In order to meet the objectives of our research we propose an analysis based on the textual analysis of music videos. Through textual analysis of audiovisual discourse applied to music videos, we have tried to identify its formal articulation, the use of narrative and discursive resources and staging, in addition to interpreting its meaning. Textual analysis methodologies could be said to be tools integrated within content analysis, something that according to López Noguero (2002: 174) aims to “discover the basic components of a given phenomenon by extracting them from a given content through a process characterised striving for rigorous measurement.”

Our analysis will be divided into four sections, based on an adaptation of the methodology proposed by Pérez-Rufí and Jódar-Marín (2019) to the research objectives. The first section of the analysis is the preliminary phase, where we note the data that place the piece in its production context: music video and performer, authorship, direction of the music video, authorship of the song, record label of the single (according to the website, production staff involved (as published on YouTube), link on YouTube, date of publication on that platform, musical genre (according to, BPM (beats per minute of the track) and scale ( , duration of the music video and duration of the single. In this preliminary phase, we also look at the information published about the branded placement campaign of which the piece is part.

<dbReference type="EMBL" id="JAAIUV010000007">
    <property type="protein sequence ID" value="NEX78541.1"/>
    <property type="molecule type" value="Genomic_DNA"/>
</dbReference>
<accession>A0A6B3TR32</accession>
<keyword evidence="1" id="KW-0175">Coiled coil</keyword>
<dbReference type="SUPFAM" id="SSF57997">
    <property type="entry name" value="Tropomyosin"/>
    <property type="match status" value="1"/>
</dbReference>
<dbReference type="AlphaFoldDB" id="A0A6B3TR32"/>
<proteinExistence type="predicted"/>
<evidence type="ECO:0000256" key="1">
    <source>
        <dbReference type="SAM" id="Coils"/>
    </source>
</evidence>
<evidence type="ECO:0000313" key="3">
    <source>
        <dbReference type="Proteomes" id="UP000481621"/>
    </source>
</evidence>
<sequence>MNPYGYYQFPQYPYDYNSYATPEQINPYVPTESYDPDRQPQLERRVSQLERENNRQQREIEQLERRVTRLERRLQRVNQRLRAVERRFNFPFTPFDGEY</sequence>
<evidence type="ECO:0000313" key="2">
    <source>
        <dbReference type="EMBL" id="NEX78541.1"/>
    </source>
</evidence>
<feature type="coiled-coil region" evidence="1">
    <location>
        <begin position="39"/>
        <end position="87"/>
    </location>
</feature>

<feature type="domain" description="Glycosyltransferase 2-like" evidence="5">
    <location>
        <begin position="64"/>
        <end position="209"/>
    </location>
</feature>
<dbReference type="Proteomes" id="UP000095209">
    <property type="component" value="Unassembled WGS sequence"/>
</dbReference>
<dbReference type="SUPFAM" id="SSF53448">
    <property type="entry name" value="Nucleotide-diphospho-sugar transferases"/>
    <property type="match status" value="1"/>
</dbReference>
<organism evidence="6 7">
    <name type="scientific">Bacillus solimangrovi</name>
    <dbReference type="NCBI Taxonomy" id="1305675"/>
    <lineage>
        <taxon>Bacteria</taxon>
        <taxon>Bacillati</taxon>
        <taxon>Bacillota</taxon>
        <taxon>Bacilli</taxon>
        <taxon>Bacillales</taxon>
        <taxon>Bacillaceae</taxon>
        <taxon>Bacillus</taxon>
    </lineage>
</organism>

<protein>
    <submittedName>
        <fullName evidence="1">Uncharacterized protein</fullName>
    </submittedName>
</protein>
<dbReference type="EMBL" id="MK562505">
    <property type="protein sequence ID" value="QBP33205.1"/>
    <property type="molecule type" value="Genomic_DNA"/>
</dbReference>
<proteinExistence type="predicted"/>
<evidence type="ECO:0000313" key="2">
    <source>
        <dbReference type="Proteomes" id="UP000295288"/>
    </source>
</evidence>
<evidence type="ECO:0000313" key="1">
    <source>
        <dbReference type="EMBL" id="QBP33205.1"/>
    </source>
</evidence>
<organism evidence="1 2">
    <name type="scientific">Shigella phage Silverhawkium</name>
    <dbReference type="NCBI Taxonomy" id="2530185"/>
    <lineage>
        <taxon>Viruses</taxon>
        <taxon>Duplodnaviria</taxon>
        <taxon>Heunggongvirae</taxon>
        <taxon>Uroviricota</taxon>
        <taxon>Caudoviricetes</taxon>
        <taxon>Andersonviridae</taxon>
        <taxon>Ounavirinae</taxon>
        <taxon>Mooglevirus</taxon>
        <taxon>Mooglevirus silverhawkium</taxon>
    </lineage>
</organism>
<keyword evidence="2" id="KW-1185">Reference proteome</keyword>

The second phase tackles the content of the music video. We start by providing a brief description of the video itself and, later, categorise it according to the typology proposed by Sedeño-Valdellós (2002). This typology includes the descriptive music video, as a representation of the performance of the track by a band or performer or as aesthetic experimentation around various visual codes (conceptual); the narrative music video, which develops a story with the elements that make up the narrative; and the blended music video, which combines elements of descriptive (performance or conceptual) with narrative videos. In direct relation to this classification, we evaluate the narrative of the piece based on the activation or not of its components: events, characters and transformation of the situation (Casetti and Di Chio, 1991). We subsequently list the topics addressed in the piece. In this case, it is necessary to interpret and categorise content in one sense or another. We also evaluate the impact that the content developed in the video has on the representation of the brand and the values it transmits as part of the branded content strategy.